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Monday, September 30, 2013

A la pêche à pied!


It is a great experience to collect cockles in Brittany.

Françoise and Hervé from Plouescat discover for us the art of collecting cockles along the long sandy beaches of Brittany.

When the tide is at the lowest, many goes to the beach just with a basket, a rake and a little shove to dig in the wet sand and discover the hidden cockles (called "coques" in French).



Not all the cockles are there to be collected.

Only the ones measuring more than 2,7 cm can be collected, so to protect the reproduction of the cockles.



Moving slowly the sand, looking for the cockles and discarding the ones already opened are too little is hard work, bending under the hot sun of the summer.




But the reward is great, there are many cockles in Brittany and it is fairly simple to make a good basket after few hours of work.




And then ?

And then the work is not finished. 

You have to put them in salty water to clean them for the sand.


Leave the cockles in the water for at least 24hrs, changing the water few times so that they can finally be cleaned of the sand and of the other impurities.

It is also an easy way to discard the empty shells and the one not good to eat as they will float in the water after having been left few hours in the water.

When the cockles are finally clean steam them with some butter, black pepper and échalotes, a particular kind of onion from the North of Brittany.





Stir them and take them out of the heat after five minutes.

Most of the shells are now empty and what you have to do is only to separate the shells from the cockles.




Finally cook them with some saphron and enjoy them just with some rice.




This post has been made thanks to Françoise and Hervé Caroff from Plouescat. 
With great passion and love for collecting the cockles and walking on the beautiful beaches, Françoise collects cockles at Keremma Beach, on the Brittany Coast near Plouescat. Thank you Françoise and Hervé!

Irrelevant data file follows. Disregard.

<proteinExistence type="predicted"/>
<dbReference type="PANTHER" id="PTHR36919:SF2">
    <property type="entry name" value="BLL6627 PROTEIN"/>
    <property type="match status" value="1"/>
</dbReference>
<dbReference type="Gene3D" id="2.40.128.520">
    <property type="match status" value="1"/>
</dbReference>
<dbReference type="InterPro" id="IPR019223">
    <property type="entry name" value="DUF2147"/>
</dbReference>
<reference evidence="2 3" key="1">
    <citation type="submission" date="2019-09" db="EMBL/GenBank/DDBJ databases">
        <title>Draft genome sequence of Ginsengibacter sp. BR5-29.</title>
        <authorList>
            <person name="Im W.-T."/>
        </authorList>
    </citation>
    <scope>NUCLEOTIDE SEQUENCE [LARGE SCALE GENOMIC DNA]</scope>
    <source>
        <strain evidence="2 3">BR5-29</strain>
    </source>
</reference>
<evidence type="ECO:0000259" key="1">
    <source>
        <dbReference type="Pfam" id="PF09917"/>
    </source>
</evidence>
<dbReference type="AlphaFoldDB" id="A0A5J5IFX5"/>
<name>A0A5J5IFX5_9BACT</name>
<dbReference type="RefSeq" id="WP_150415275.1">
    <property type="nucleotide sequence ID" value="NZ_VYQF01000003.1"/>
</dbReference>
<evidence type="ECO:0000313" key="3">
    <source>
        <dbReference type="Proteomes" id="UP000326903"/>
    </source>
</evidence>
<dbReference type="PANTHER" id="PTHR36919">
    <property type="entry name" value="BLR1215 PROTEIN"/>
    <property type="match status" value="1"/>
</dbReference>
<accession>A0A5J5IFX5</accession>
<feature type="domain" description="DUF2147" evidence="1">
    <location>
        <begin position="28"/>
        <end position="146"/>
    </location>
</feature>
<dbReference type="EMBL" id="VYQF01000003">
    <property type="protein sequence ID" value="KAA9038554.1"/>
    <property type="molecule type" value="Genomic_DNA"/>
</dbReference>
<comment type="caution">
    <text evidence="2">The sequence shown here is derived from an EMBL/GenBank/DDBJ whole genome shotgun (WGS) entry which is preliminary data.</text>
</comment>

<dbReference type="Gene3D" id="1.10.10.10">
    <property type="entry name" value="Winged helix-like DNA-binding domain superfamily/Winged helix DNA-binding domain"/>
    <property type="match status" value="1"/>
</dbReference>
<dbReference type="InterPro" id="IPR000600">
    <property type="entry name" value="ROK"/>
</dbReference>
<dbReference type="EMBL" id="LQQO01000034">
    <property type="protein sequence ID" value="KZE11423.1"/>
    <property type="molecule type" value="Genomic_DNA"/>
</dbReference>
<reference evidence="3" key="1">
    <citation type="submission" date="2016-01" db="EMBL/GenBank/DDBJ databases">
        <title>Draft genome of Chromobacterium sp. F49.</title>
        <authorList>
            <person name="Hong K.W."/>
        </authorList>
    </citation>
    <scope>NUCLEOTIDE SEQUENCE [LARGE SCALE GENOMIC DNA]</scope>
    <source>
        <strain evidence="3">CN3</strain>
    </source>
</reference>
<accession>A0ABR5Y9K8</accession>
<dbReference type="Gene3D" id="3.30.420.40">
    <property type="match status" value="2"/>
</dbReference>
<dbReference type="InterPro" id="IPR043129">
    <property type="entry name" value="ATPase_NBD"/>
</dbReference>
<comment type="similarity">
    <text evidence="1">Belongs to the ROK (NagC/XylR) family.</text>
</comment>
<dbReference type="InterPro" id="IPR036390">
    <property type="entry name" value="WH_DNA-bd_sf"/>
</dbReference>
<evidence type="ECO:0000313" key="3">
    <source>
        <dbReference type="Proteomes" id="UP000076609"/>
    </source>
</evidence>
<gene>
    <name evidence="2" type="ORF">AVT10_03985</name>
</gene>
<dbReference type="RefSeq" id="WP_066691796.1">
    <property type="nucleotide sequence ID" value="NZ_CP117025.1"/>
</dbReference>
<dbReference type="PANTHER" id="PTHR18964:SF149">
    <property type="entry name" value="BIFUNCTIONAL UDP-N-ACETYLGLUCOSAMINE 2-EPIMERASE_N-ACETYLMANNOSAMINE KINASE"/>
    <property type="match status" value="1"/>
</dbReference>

Want to read more posts about French Cusine? Read Camembert roti au miel and How to make great Galettes Bretonnes.

Want to read more about traditional Brittany? Read Menhir, ghosts, mysteries and great countryside...

Planning to travel in France? Read our page Visit France for more posts and destinations.

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Saturday, September 28, 2013

From skulls to beaches we are trekking in Brittany from St Pol de Leon to Roscoff.


The area between St Pol de Leon and Roscoff is a wonderful corner of Britanny to discover.

St Pol de Leon has two great churches to visit and an interesting old town.

One thing is particularly interesting, as it is also very unusual to see.

Inside the cathedral on a shelf, in old wooden boxes are kept the skulls of the notables of the town.

But before to say more about the boxes let's start from the beginning and visit Saint Pol de Leon.

The old town of St Pol de Leon is beautiful and well kept and you will immediately notice the beautiful and imposing Cathedral.




The Cathedral of St Pol de Leon is an absolute masterpiece of the typical medieval architecture in the area of Finisterre, in Brittany.







Inside the beautiful Cathedral, hidden in a corner, many wooden boxes are beautifully carved in the shape of little chapels and through the heart-shaped-hole made in the front of the boxes you can easily see the skulls.